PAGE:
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By Amy Wilson
Automotive News / January 04, 2004

Ford Division is looking at dropping the Crown Victoria sedan from its retail lineup sometime after the new 2005 Ford Five Hundred sedan debuts this fall.

The company will make its decision during the next year to 18 months, Ford Division President Steve Lyons said. Either way, Ford will continue to produce it for fleet customers, Lyons said.

The Crown Victoria is built on the 25-year-old Panther platform. Ford long ago amortized much of the Crown Vic's development costs. Taxi companies, police departments and other fleet customers value the Crown Vic's rugged body-on-frame structure.

Ford sold 15,000 to 18,000 Crown Victorias to retail buyers last year. Fleet buyers purchased the rest of the 78,500 Crown Vics sold in 2003.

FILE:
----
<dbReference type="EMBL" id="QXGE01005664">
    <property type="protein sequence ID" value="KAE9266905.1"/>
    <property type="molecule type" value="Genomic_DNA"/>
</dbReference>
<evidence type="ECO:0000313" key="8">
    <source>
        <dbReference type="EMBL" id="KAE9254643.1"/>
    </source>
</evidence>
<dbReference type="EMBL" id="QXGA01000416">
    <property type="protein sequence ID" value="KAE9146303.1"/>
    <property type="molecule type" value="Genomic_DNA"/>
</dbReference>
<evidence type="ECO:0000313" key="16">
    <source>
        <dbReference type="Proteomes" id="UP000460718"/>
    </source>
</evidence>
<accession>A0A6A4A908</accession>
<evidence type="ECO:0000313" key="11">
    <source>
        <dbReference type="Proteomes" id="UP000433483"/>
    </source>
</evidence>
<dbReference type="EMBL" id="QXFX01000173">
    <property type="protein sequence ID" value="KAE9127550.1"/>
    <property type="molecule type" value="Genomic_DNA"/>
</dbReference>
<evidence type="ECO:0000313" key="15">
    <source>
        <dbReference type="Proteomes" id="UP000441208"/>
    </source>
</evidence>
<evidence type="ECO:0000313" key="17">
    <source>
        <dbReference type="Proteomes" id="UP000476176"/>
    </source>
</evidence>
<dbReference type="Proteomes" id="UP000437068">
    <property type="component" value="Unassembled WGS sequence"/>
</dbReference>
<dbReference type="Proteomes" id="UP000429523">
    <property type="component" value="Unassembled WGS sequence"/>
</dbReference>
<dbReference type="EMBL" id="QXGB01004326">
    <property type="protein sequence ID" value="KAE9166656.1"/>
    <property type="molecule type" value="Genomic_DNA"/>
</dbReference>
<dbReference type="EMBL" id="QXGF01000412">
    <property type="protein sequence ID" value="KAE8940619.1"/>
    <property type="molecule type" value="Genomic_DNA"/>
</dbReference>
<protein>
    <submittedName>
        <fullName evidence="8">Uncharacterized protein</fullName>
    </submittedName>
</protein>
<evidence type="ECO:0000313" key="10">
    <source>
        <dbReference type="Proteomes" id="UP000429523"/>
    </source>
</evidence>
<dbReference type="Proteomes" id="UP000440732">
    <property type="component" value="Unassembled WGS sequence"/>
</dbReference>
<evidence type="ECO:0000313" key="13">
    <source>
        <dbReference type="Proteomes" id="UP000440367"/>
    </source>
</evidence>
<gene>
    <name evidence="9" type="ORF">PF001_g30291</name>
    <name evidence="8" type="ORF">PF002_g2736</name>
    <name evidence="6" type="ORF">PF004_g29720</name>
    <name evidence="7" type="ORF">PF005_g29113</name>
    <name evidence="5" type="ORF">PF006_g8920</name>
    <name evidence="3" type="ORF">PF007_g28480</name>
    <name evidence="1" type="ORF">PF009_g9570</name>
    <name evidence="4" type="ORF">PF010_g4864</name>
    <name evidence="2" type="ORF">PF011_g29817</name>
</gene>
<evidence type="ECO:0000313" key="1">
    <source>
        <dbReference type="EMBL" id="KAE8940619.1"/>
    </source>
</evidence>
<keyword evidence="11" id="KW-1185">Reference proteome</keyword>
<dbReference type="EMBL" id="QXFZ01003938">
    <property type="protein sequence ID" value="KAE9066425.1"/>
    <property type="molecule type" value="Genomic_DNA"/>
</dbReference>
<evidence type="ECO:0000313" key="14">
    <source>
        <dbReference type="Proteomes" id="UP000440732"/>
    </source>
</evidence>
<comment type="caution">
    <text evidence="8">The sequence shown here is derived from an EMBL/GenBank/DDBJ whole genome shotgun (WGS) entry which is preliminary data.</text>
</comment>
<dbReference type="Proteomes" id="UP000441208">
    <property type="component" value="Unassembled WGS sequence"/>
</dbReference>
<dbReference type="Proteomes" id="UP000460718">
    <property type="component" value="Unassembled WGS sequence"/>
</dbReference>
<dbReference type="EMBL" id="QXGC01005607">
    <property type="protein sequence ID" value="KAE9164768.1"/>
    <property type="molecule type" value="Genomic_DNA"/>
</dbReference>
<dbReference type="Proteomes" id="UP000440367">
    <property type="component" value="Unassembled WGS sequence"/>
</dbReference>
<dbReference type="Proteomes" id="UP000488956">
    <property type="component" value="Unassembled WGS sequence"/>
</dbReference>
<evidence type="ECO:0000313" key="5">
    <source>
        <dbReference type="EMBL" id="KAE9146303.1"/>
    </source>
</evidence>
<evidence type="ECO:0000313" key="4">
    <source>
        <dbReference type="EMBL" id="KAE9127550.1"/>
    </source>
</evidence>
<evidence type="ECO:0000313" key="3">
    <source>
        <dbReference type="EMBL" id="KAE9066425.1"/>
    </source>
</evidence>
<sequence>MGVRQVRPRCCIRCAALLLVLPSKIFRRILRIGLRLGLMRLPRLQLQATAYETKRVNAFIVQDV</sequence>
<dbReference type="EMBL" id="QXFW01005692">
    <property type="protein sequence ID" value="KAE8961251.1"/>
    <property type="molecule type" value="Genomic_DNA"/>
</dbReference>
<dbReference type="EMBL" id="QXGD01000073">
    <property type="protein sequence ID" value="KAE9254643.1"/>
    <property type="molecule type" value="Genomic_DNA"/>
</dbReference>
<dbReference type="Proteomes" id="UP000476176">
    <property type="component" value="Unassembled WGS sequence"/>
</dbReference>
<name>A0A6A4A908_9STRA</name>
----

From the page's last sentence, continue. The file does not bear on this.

The front-drive Five Hundred, with its all-wheel-drive option and a roomy interior, will appeal more to retail buyers, Lyons said. In fact, Ford will limit sales of the Five Hundred and its sibling, the 2005 Ford Freestyle sport wagon, to retail customers for the first six to 12 months.

That is a marked departure from Ford's sales approach for its mid-size Taurus. Fleet sales for the Taurus “go overboard at 50 percent-plus” of total production, Lyons said. Lyons said he would be surprised if fleet customers account for more than 10 percent of the Five Hundred and Freestyle's long-term sales.

Ford will produce about 250,000 Five Hundreds and Freestyles annually at its Chicago assembly plant. Volume initially will be split evenly between the two vehicles.

Ford Division is targeting sales of about 3 million vehicles in 2004. Lyons said the division should increase retail sales by about 150,000 during the year and lower fleet sales by about 50,000 vehicles.
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